It’s the first sight of spring in northeast Indiana—birds begin to chatter, flowers peek out of the snow-crusted ground, and cumulus clouds rove overhead.

It’s also the rainy season, and while your winter-parched garden might appreciate the refreshing stream of excess water, your HVAC unit is another story. Generally, HVAC technicians do not service units in the rain for safety purposes, which means you don’t want to be waiting for repairs when a storm hits.

Fortunately, there are several steps you can take to avoid a system breakdown, and costly repairs. Without further ado, here are some actionable tips for keep HVAC system in tip-top shape through the spring showers.

Precautions before the storm

Even if you don’t live in an extremely flat area, it’s a best practice to not leave your outdoor unit resting on the ground. Instead, you can use a solid pad that elevates your unit several inches above the ground level. Doing so should protect your system if flooding should occur. These pads, often referred to as condenser pads, are specifically designed to raise units, so you should not have any trouble finding one at the store.

This is the time to account for your landscaping too. The land should be graded so that in the event of a severe storm, groundwater will flow away from the condenser pad rather than surrounding it. To ensure that there are not additional sources that could flood your unit, also check to see if you need to repair a gutter or redirect a downspout.

You might be asking yourself if it’s safe to run your heater or air conditioner during a rainstorm. If the unit is not at risk of flood or submerged in water, then the answer is yes. If either event has occurred or you suspect water damage, then turn off the outdoor system at the electrical panel. This is the best course of action you can take to protect your unit’s electrical components and motor. Once you cut the electricity to the unit, do not turn it back on until you’ve had a professional inspect for any damage.

Avoid covering your unit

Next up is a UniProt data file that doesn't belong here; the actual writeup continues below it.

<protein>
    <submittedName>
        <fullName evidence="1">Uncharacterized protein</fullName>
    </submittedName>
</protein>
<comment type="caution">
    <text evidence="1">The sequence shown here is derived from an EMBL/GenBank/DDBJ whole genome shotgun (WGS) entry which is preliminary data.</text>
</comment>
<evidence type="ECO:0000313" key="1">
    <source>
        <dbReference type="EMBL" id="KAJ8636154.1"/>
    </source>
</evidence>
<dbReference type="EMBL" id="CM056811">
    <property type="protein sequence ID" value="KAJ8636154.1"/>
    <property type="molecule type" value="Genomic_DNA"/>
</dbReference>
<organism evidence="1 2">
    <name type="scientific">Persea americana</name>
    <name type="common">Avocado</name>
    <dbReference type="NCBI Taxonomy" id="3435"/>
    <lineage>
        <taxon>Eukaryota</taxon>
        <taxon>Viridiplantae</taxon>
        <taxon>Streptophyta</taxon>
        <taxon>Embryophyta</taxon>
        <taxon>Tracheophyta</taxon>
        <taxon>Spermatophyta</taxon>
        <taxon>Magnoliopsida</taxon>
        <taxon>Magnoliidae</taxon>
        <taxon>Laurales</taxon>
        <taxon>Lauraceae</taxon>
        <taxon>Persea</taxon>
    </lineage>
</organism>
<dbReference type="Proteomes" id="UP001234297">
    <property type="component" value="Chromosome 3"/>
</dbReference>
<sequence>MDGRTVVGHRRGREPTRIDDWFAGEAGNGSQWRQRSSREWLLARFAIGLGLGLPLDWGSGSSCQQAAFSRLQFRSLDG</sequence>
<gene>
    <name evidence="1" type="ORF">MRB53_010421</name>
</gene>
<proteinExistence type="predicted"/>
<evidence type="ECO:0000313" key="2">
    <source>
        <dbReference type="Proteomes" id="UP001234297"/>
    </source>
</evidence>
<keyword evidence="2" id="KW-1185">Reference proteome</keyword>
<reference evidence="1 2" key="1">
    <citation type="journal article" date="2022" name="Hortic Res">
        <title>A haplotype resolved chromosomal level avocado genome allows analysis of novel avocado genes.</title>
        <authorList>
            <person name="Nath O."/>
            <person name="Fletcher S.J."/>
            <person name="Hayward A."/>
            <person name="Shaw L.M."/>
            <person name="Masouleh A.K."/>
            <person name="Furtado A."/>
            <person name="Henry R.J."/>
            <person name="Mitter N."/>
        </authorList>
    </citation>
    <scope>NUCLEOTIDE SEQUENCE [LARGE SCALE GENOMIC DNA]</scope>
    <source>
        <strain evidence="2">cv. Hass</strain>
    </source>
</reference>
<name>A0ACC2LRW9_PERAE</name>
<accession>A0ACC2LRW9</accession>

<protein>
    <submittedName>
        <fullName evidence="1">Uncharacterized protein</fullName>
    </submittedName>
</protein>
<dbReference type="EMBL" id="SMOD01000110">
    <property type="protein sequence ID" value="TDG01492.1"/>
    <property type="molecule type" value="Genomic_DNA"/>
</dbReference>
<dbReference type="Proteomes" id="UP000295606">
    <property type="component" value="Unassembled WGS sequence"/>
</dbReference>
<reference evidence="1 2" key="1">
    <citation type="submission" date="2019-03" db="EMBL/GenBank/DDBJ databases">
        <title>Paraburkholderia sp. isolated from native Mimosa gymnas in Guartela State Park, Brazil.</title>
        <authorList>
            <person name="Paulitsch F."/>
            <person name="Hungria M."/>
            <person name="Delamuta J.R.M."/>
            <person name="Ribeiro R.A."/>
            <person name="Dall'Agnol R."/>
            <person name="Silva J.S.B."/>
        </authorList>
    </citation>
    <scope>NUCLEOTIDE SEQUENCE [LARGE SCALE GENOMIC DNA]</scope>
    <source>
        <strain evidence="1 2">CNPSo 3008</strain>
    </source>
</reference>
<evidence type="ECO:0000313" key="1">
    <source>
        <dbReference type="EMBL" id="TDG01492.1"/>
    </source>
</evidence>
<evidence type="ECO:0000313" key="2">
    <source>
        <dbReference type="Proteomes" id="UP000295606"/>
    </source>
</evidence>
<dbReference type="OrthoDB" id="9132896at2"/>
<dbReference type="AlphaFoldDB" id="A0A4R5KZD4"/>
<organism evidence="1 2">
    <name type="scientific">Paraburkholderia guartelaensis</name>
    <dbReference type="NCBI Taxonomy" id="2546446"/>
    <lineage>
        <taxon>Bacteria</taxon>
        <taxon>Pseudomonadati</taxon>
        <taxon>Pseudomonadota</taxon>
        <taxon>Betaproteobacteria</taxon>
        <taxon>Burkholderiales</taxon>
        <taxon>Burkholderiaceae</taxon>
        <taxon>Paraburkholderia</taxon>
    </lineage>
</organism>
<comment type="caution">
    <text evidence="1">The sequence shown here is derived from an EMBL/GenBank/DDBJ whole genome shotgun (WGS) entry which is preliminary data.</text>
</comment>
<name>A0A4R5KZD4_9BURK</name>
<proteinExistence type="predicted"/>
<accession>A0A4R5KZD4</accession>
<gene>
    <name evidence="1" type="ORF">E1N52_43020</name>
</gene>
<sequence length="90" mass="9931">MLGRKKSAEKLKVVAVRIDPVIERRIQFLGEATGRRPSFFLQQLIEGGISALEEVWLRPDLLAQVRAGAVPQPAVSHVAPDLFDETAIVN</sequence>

We want to make it clear that it’s not the rain itself that will damage your outdoor unit. From rain to snow to a little bit of hail, your outdoor system is built to withstand extreme conditions. All the electrical components are sealed from the rain using corrosion-proof materials, including copper, aluminum, and plastics.

As a quick overview of your unit parts, your A/C uses heat pump technology to bring heat from inside your home to the outdoors. Most households in the United States use a “split system” for their heating and cooling needs. This means that one unit is housed inside and the other stays outside. The indoor unit consisted of an evaporator and coil while the key components of the outdoor unit include a compressor and condenser.

However, excess moisture in the form of floods, standing water, or water inside your system’s internal components can wreak havoc on your unit.

During a torrential downpour, it’s tempting to bring a tarp or some other covering to the rescue. The problem with this knee jerk reaction is that it cuts off your unit’s ventilation. Retaining excess moisture is a recipe for rusted coils, mold, and mildew—a deadly trio that weakens your components and accelerates a system breakdown. Trapping condensation in your unit also creates an open invitation for insects and vermin to lay their nests.

Protect against debris and other hazards

As we touched on before, while your outdoor unit is hardy in the face of harsh weather conditions, it’s not invincible. Wind-blown debris poses much more of a threat to your system than scattered showers. Aside from damage to the outdoor coil, any stray debris or vegetation inside the unit could impede your coil from properly exchanging heat to the outdoors, driving up your electric bill. To protect against any fallen limbs or windswept debris, you can place a board on top of your unit and steady it with a brick as an alternative to completely covering your unit.